Gus: Requiem for a Dog

The hardest lesson for my dog Gus to learn was about my going to school.  It never entered his mind that he wouldn’t be going to school.  After all this was a big step for both of us and he had no idea that I could cope without him.  The first day of school off we went.

We went inside and sat down.  About four little kids got scared and started screaming, whining, and causing a general disruption of class.  Even my desk mate Joann Watson, who never owned an animal until she was in the 6th grade when she got a duck, screamed her head off.  Miss Locke told me to take Gus outside.  I did.

Gus and Jenny. 1948

In those days the schools were not air conditioned.  The huge long windows were wide open.  In Gus jumped and plopped down beside my desk.  Joann Watson let out a fresh howl.  After we had this routine down pat amid all the bawlings and howlings of the rest of the first graders, Miss Locke called mama to come for Gus.

I don’t know what  mama said to Gus, but he understood quickly that only one of us would be going to school.   We lived about two blocks from Robert E. Lee grade school and the sharp clear ringing of the bell notified Gus of the routine.  He stationed himself on the corner and patiently waited until he could see me coming before he bounded up eager to hear my latest news.  Everyday for the four years that I was in school and he was alive he never deterred from posting himself once the lunch and dismissal bells were rung.

Gus was never one to let a fence create a barrier during an argument.  From time to time when I quarreled with some playmate next door, our little bodies would be separated by the fence.  If the snappings and spiteful slurs got too rough, Gus would leave my side to carry on the argument from the vantage point of the enemy’s yard.  He helped me win lots of arguments just with his presence alone. No one wanted to cross me once he moved into their territory.  He never bit them but he argued convincingly in low growls with bared teeth.

When I was really small, Durant had no supermarkets where one could buy everything.  We bought meat from a tiny shop near the Market Square and canned goods and staples in a small, dark, narrow store on Second Street.  The owners were a man and his wife who had lived in Durant all their lives and were running the store his dad had started.  Most fresh vegetables were available according to the season and the local farmers often had tomatos, watermelons, radishes, cucumbers, onions displayed on the backs of horse-drawn wagons.  They didn’t go so much from house to house as they went from block to block.  A few neighborhood dogs and children heralded their approach so that by the time the slow plodding of a big footed work horse and wagon neared, a small line of housewives would have gathered near the road.

To this day I can still smell the soft dusty musk of the egg man’s shed that later became the garage to the house daddy bought his mother.  Just as quickly as Gus learned about school; Tony, the egg man, learned about Gus.  Mama walked in first; Gus and I trailed closely behind.  Tony, in an impulsive burst of teasing, sprang at me from behind a stack of crates and growled, “I’m gonna git ya.”   Gus instinctively lunged at Tony, knocking him and a stack of crates to the ground.  Gus grabbed his sleeve, trying his best to tear a path to his throat.  Mama yelled, “Stop, Gus, stop.  It’s all right!  Stop it!”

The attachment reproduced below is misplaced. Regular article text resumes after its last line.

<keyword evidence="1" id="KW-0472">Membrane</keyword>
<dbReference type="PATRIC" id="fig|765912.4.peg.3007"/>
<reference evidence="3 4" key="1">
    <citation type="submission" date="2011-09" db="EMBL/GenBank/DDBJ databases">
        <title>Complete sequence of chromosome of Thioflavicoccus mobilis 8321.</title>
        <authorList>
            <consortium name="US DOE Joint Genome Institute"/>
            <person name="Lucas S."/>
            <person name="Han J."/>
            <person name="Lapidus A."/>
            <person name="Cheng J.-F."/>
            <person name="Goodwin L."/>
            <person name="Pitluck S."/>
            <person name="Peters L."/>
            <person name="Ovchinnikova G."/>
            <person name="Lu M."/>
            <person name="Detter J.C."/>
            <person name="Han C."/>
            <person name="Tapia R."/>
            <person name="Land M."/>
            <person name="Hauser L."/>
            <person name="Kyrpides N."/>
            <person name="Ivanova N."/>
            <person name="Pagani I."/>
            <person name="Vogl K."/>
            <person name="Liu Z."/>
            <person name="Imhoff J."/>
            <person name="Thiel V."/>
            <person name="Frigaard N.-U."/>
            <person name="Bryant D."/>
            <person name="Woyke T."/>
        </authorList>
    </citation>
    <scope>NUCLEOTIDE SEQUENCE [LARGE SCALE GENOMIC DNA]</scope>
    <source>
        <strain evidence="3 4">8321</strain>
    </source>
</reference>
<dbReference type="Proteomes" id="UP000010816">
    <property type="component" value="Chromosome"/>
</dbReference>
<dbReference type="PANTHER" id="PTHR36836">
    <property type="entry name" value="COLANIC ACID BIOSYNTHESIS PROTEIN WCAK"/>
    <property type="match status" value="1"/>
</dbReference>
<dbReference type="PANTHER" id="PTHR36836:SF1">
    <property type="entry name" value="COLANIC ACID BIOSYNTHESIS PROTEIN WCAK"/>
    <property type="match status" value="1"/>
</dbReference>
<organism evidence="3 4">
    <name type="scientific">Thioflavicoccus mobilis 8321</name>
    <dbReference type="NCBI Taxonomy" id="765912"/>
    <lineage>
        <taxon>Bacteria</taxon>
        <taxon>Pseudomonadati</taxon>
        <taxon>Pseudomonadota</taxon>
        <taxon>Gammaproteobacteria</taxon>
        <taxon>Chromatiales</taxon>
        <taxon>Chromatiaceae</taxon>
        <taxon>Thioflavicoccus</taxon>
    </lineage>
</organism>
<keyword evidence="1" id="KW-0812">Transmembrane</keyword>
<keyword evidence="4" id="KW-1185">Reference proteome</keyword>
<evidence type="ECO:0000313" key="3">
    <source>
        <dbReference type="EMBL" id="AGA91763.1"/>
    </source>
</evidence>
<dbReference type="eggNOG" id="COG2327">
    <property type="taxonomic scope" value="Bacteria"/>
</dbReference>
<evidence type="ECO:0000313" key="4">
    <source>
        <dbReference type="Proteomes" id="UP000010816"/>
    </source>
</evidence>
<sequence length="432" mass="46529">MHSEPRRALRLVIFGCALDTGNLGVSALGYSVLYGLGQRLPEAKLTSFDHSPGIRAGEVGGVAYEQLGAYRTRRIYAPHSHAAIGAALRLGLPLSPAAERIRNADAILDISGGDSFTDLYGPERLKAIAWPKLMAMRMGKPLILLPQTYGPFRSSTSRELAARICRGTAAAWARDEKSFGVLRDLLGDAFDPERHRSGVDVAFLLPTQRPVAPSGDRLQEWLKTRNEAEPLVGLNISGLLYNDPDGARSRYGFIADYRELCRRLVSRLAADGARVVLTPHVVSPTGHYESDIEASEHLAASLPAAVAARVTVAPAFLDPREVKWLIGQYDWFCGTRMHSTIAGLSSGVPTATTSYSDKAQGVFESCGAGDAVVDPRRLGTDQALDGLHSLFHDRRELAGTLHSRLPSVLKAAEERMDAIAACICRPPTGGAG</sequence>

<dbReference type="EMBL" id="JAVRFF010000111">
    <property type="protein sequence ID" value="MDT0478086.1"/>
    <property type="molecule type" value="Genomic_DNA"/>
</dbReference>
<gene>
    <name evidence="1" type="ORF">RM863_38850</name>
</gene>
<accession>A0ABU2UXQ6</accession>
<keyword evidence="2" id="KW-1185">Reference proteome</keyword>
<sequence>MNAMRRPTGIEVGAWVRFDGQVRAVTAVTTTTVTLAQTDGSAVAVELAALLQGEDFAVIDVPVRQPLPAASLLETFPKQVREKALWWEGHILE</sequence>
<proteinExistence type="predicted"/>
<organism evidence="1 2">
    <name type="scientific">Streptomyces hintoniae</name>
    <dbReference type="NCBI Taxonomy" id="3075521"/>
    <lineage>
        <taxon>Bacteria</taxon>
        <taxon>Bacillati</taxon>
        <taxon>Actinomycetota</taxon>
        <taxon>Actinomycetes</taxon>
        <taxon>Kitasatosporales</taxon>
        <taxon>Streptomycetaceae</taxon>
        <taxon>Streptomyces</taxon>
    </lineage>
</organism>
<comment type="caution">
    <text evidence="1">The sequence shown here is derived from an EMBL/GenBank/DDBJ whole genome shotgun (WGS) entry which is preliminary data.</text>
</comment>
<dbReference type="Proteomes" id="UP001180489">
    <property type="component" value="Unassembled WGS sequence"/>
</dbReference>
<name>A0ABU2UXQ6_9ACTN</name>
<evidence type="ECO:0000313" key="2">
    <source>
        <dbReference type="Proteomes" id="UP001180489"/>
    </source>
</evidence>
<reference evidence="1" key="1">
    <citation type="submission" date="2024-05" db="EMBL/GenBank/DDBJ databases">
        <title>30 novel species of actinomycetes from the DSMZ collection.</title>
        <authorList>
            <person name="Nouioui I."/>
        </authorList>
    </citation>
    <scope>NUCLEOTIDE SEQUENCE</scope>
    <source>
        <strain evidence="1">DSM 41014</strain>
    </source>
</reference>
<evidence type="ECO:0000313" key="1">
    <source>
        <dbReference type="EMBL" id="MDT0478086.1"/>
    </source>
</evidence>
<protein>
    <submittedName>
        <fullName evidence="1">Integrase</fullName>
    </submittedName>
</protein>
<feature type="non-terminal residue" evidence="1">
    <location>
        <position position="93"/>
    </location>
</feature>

Gus stopped.  Just as quickly as he had executed his attack, he retreated.  Tony dragged himself up and searched for damages.  Even though he had a few small bloody spots, nothing required stitches.  Mama warned, “Don’t you ever do that again.”

“Don’t you worry.”  For years Tony from that time forward regarded me with a vague and distant attitude and never let his eyes rest on either Gus’ or in my direction.  Gus never let a sign of remorse or embarrassment color any of our other visits to the egg man.

Someone has said that all things pass with time and so maybe they do century to century.  Gus died from poisoned hamburger meat.  Since veterinary medicine was very primitive in those days, he died a slow agonizing death.  Nothing the vet tried could save him.  We never knew who caused him such a cruel death.  I thought the extreme pain of losing him would never pass.

I had never considered that one day my life would go on and his wouldn’t.  Now I only wish we could have made the end a quick and less painful one.  So the shattering hurt has passed but the loss, no, it hasn’t passed.  I’ve had several faithful dogs since Gus, but as with all loved ones, no one else ever takes that place.

Still I count myself lucky that he was such a strong part of my early life.  He taught me a lesson that became an intrinsic element of my character that I see now in your character, Taylor: a respect for life.  Even a tiny horned toad scurrying across a vacant lot has as much right to his space on this earth as the most influential man.  If the creatures of the earth can feel pain and loss, then they can feel love and concern.

So dear Taylor, the sight of a child and a dog walking down a dusty road grips my heart.  I can still feel his coarse thick neck hair crushed in my palm and around my fingers and I can still feel the protective but light pressure of his weight between me and the rest of the world.  Even the sound of soap opera dialogue flashes me back to the radio versions always accompanied by the whining surges of organ music.  He and I listened to those same sounds as they drifted from Mrs. Dyer’s open windows as we sat on the bare tree roots near the road’s edge.  I think of him still and always will.

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